Lena and Michelle help Jazz to produce a demo tape of a television talk show that would allow women to speak plainly about 'dating and mating in the '90s.
The interviewees, grappling with issues that may be significant for them, unfortunately sound like the guests on daytime talk shows. Throughout the film, you keep expecting some revelation about women's sexuality but, instead, what you hear are complaints about insensitive male lovers who go to sleep right after sex, and insecure female lovers who practice promiscuity to bolster their egos.
Perhaps wishing to compensate for her interviewees' lack of insight, Beyer's fictional overlay for the film-the story about the three housemates and their lovers, friends and family-explores some very important issues confronting women in both heterosexual and homosexual relationships.
Although these issues arise in the midst of a muddled screenplay, they're often quite arresting. Both Lena and Michelle suffer from low self-esteem; Lena allows a man to use her for sex and Michelle uses men for sex. They're two sides of the same coin, and through them Beyer is able to portray the barriers women create to intimacy, perhaps born of some childhood trauma, but barriers nonetheless. Trapped in their feelings of worthlessness, Lena and Michelle consistently choose men who aren't capable of sustaining a fulfilling relationship.
Drew and Morgan suffer from similar self-esteem problems, which leads one or the other to flirt or to have sex with another woman in order to assure themselves of their desirability.
Despite the limitations of the film, Paget Brewster, an experienced television and theatre actress, gives a memorable performance as Michelle. Michelle's mother neglects her to satisfy the wishes of her second husband. When her mother fails to show up for a Mother's Day dinner, Michelle confronts her and learns that her mother's submission to her stepfather's wishes is the source of her own neurosis-Michelle seeks to control men in order to escape her mother's fate.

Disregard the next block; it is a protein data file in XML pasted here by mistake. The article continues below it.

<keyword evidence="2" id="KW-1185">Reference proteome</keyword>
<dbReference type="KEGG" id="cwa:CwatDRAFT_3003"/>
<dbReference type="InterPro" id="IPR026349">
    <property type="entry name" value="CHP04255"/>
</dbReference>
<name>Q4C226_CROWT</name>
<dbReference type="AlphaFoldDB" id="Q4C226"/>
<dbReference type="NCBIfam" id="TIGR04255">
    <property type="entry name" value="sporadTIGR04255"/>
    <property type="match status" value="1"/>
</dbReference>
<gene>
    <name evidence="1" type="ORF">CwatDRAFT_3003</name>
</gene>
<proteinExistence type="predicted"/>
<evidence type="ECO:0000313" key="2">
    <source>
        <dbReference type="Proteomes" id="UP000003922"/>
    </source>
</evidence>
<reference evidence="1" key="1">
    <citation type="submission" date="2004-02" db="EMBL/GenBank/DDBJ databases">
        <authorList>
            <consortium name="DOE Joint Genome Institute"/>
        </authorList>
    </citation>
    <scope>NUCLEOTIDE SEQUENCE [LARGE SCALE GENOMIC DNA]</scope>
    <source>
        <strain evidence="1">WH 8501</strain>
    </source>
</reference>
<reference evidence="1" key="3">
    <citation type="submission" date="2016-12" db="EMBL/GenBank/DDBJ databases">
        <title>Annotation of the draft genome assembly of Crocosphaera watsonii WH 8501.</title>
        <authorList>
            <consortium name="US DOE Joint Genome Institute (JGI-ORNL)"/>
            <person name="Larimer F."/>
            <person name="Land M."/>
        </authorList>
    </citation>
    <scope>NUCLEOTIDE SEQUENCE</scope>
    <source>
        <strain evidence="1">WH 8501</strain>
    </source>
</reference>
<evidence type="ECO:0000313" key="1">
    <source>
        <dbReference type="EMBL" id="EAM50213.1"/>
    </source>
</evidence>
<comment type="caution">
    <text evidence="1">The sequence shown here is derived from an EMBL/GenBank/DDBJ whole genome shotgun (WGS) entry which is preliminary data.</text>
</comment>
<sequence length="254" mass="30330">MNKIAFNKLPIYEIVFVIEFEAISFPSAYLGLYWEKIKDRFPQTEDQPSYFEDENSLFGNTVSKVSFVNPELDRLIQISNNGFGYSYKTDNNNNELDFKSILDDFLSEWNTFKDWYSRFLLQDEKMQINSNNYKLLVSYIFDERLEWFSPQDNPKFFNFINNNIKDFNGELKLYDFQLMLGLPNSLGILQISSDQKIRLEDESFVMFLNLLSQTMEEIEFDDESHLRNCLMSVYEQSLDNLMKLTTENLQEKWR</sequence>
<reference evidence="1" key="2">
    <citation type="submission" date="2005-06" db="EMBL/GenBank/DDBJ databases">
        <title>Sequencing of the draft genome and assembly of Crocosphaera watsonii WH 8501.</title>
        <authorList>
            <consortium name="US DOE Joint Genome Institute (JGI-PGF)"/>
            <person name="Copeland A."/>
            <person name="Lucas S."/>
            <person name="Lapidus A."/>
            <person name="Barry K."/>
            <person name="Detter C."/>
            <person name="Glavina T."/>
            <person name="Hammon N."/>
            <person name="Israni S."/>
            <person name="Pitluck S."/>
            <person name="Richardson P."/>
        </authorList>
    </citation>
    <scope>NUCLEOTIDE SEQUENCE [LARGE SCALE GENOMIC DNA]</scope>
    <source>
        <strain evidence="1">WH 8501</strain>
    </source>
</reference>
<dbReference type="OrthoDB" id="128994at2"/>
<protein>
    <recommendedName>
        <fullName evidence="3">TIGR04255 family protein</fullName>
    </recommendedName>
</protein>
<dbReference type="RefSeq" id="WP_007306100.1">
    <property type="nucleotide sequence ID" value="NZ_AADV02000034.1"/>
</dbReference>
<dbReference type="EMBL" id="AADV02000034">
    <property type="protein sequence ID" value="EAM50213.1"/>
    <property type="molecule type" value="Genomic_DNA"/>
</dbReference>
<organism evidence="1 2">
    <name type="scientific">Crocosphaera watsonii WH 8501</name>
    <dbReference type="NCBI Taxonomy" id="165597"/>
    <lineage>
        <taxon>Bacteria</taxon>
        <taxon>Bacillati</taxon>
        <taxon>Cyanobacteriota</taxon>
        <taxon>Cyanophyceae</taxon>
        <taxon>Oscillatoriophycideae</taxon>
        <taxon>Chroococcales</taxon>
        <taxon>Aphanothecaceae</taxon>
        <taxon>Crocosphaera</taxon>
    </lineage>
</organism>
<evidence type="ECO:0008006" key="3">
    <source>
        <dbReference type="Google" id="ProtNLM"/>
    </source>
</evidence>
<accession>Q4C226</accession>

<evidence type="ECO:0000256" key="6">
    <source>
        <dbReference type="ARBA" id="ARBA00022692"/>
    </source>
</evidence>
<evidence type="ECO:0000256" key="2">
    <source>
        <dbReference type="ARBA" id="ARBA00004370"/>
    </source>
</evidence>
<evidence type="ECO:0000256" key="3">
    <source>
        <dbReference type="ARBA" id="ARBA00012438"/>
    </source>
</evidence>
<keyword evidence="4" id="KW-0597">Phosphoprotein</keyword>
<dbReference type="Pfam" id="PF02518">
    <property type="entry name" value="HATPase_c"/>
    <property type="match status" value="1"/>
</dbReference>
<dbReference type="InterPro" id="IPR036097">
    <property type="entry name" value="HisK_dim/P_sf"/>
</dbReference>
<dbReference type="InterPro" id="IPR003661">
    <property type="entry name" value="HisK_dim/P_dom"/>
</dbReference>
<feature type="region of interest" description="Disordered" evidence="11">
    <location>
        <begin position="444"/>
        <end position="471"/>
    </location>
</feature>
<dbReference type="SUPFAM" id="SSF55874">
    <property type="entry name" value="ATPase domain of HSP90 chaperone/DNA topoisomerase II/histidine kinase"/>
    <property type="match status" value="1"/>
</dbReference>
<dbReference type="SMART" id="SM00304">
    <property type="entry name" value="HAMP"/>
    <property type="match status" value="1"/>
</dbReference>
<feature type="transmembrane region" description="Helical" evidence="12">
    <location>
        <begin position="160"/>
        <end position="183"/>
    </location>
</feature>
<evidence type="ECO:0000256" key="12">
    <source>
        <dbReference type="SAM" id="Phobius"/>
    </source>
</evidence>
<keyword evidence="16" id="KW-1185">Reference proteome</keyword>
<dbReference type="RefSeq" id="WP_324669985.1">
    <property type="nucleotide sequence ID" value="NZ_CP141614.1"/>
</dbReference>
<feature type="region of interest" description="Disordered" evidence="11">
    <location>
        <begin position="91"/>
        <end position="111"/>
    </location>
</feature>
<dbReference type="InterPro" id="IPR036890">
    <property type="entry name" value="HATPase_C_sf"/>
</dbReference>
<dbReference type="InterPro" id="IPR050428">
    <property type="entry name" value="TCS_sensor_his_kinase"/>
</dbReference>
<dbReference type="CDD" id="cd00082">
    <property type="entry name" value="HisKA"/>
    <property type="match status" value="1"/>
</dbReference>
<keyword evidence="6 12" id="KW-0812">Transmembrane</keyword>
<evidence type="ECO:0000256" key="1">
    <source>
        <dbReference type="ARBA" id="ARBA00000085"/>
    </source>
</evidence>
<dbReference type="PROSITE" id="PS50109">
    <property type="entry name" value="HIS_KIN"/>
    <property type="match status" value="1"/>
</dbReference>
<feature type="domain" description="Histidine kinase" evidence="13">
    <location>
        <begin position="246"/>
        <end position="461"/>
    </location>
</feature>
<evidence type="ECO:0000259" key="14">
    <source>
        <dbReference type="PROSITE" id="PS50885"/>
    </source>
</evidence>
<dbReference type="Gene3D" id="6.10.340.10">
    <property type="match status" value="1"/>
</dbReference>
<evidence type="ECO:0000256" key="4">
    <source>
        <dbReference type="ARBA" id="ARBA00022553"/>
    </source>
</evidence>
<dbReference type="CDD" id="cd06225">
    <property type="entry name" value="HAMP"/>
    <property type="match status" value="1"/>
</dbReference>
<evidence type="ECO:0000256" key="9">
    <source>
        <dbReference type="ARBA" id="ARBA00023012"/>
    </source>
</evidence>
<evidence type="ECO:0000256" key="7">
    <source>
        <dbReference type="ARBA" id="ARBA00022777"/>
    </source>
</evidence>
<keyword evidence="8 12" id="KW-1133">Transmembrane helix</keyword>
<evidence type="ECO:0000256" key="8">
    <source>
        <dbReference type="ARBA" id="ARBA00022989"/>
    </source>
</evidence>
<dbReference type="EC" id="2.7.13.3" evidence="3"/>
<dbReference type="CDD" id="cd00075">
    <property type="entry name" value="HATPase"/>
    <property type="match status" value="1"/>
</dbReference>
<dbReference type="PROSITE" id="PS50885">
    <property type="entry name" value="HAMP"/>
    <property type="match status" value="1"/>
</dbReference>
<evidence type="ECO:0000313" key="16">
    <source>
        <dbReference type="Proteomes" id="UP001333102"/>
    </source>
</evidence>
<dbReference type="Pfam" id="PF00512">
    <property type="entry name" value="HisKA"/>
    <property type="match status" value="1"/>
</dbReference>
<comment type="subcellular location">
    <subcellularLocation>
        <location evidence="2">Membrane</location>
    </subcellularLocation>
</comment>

It's a good scene, in which Brewster communicates the chaotic emotions that emerge at such a cathartic moment. The actress even manages to make the superficial transition from tortured woman to happy girlfriend-as a result of her relationship with A. Let's Talk About Sex rarely catches women offguard; although you don't doubt the sincerity of the interviewees, you feel that Beyer missed that one moment when they were genuinely speaking from their heart.
Part of the problem is that the film rarely gets past the most literal descriptions of women's sexual habits. Beyond satisfying the audience's prurient interest-and the film really doesn't strive for that-there's no insight into the source of women's sexuality. Why are the young women in this film feeling so unfulfilled in their relationships with men?
Their longing for sexual fulfilment is obviously a desire for something far more complex, more poetic-it's a cry for spiritual awakening. No filmmaker in recent memory made this point more clearly than Heddy Honnigman in O Amor Natural, a documentary in which elderly residents of Rio de Janeiro speak about their reactions to erotic poetry.
Honnigman taps into something Beyer misses almost entirely: For most people, sex isn't sexy. In fact, our notions about the role sex plays in our lives are much more intriguing than what we actually do in bed.